Reported in the Nov. 12 issue of the medical journal The Lancet, the study is part of a special issue devoted to diabetic foot disease to coincide with World Diabetes Day, also Nov.12th.
"Nearly one in 40 diabetes patients will develop foot ulcers every year and more than 15 percent of these individuals will have to undergo amputation," explains Aristidis Veves, MD, DSc, research director of the Joslin-Beth Israel Deaconess Foot Center and Microcirculation Laboratory and associate professor of surgery at Harvard Medical School. "And, unfortunately, an amputation is often the beginning of a rapid downward cycle from which the patient never recovers."
The root of the problem is often a condition known as peripheral neuropathy, which develops when uncontrolled high blood sugar damages the nerves of the legs and feet, resulting in greatly decreased sensitivity.
"Peripheral neuropathy causes extreme numbness and a loss of protective sensation," explains Veves. "As a result, even a minor foot injury [such as a corn or callus, a splinter, or pressure from an improperly fitting shoe] can go undetected by the patient until it has escalated into a chronic wound that won't heal." Once an ulcer has become infected it can lead to the onset of gangrene, and in the most serious cases, to amputation of the limb.
Knowing that changes in large vessels and the microcirculation of the diabetic foot play a central role in the development of ulcers and their subsequent failure to heal, the authors set out to specifically identify what these changes are.
Using a novel technology known as medical hyperspectral imaging (MHSI), Veves and his colleagues studied a total of 108 patients - 21 control subjects who did not have diabetes, 36 diabetes patients who did not have neuropathy and 51 patients with both diabetes and neuropathy. They also measured foot muscle energy reserves using a magnetic spectroscopy, a new method that is based on magnetic resonance imaging (MRI).
As predicted, their results found that there are indeed measurable differences in the skin of diabetes patients - and, in particular, diabetes patients with peripheral neuropathy - that can be detected before ulcerative foot disease develops.
"Our results indicated that the amount of oxygen that is available is reduced in the skin of patients with diabetes, and that this impairment is accentuated in the presence of neuropathy in the foot," write the authors. Furthermore, says Veves, their findings showed that energy reserves of the foot muscles are reduced in the presence of diabetes, suggesting that microcirculatory changes could [also] have a major role.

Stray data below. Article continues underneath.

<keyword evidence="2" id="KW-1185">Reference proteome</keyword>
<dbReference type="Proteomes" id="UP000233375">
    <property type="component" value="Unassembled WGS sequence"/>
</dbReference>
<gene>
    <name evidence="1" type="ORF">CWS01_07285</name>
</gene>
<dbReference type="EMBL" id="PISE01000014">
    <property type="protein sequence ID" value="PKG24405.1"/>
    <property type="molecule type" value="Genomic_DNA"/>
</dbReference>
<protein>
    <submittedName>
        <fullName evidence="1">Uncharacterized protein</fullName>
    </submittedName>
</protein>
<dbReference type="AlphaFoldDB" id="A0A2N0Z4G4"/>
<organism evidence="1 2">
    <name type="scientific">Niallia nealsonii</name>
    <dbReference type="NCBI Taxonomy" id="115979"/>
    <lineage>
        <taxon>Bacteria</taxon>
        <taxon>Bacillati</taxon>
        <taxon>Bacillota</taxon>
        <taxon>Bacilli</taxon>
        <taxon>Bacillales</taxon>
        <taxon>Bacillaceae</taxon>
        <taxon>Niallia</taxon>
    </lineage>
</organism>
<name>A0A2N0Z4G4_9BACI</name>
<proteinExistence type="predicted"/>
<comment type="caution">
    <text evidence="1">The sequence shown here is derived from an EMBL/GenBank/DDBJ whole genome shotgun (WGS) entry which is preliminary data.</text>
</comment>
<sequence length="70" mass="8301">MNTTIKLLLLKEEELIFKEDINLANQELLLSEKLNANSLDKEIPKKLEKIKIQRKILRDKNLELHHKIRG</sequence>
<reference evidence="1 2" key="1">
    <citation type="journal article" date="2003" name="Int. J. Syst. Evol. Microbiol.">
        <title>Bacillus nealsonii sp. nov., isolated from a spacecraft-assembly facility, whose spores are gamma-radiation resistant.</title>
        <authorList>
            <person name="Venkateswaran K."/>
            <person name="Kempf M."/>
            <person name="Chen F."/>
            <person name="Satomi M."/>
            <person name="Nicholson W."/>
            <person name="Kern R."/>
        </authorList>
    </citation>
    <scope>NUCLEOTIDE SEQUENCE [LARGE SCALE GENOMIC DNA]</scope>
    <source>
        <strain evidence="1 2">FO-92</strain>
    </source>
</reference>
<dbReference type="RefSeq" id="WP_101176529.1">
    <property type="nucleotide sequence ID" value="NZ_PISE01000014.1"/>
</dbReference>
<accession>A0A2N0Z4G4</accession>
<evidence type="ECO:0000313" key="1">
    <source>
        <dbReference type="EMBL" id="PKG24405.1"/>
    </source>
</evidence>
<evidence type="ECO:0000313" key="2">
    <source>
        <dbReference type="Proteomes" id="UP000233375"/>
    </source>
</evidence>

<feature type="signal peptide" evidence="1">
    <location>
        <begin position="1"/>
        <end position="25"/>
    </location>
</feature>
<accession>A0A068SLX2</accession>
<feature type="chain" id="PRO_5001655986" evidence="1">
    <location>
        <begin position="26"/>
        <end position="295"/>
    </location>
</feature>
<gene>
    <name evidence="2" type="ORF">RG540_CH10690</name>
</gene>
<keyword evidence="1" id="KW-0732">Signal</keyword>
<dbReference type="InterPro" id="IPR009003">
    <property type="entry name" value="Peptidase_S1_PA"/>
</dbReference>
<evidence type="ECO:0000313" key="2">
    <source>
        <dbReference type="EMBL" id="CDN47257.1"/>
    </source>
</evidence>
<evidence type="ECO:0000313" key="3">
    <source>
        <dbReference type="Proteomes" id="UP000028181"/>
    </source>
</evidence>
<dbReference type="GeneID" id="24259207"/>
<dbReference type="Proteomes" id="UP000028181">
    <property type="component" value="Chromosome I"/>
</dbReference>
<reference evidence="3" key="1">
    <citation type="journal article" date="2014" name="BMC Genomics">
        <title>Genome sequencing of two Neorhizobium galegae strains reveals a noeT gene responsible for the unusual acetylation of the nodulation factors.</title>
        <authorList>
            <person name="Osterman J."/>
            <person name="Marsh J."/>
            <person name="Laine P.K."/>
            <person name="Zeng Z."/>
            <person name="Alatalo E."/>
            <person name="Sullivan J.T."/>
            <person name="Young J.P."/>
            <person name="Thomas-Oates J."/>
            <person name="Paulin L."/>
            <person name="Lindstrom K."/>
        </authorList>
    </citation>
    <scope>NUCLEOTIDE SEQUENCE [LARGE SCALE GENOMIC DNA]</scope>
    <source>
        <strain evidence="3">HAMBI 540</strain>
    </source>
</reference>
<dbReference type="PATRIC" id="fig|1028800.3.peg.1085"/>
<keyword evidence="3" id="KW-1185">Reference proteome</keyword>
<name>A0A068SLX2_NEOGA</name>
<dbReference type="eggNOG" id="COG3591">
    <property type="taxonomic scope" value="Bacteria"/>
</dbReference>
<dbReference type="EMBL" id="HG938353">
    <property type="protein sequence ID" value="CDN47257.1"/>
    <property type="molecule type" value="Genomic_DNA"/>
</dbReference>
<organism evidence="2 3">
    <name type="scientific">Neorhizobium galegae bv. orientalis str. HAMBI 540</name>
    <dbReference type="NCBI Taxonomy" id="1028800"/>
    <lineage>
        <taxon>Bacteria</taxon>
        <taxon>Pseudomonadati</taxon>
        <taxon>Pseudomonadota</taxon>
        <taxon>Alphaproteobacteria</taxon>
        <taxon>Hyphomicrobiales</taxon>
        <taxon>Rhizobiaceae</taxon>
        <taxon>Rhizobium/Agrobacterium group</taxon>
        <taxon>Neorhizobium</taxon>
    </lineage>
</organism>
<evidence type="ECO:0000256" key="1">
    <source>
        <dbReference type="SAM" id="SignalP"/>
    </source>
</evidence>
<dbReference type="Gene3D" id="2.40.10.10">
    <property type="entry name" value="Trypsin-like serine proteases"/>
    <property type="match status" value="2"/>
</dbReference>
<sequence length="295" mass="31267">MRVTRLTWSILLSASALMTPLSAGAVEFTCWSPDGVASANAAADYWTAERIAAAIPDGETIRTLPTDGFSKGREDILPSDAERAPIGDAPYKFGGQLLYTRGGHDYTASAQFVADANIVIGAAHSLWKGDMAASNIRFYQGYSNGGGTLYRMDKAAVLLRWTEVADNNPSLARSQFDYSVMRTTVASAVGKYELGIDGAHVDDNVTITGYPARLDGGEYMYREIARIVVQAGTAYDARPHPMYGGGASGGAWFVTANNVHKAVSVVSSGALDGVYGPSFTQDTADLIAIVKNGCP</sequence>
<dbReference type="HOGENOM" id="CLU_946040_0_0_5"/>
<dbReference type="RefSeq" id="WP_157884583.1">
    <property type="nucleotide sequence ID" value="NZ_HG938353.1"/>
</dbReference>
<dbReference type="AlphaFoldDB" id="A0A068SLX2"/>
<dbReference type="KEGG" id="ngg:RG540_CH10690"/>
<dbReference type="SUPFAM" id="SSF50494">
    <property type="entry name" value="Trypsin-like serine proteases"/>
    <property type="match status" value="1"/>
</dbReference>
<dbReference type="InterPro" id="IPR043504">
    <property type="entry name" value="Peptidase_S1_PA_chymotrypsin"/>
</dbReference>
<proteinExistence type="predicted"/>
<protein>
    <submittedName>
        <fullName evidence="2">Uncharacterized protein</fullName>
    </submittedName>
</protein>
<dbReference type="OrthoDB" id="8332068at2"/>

"Foot problems are the most common reason for hospitalization among patients with diabetes," notes Veves. "But they are also among the most preventable. If problems can be diagnosed early, then interventions can be made that will have important effects on clinical management of the diabetic foot."
Study coauthors include Lydia Longoria, Thanh Dinh, DPM, Thomas E. Lyons, DPM, and John M. Giurini, DPM, of the Joslin-Beth Israel Deaconess Foot Center and Microcirculation Laboratory; Robert L. Greenman, PhD and Xiaoen Wang, MD, of the Department of Radiology, Beth Israel Deaconess Medical Center; and Svetlana Panasyuk, PhD and Jenny Freeman, MD, of HyperMed Inc., Watertown, Mass.
This study was supported by grants from the National Institutes of Health.
Beth Israel Deaconess Medical Center is a patient care, teaching and research affiliate of Harvard Medical School, and ranks fourth in National Institutes of Health funding among independent hospitals nationwide. BIDMC is clinically affiliated with the Joslin Diabetes Center and is a research partner of Dana-Farber/Harvard Cancer Center. BIDMC is the official hospital of the Boston Red Sox. For more information, visit www.bidmc.harvard.edu.